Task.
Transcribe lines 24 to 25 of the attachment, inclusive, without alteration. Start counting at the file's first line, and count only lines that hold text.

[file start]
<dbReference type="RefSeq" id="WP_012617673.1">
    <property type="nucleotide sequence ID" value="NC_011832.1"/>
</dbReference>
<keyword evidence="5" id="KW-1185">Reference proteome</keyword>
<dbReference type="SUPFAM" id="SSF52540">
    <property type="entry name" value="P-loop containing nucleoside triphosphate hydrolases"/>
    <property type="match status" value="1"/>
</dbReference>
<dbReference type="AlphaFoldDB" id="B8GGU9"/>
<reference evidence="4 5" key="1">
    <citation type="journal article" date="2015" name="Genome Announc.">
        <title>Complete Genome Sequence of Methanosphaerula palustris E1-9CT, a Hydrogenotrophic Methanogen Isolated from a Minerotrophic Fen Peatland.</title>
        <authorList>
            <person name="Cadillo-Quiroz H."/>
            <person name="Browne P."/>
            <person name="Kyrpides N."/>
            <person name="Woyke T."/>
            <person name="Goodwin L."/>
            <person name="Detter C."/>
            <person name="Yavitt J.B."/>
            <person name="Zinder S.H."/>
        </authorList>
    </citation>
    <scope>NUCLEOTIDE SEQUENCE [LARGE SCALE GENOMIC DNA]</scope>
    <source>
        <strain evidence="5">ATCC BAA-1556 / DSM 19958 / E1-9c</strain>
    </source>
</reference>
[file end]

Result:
    <scope>NUCLEOTIDE SEQUENCE [LARGE SCALE GENOMIC DNA]</scope>
    <source>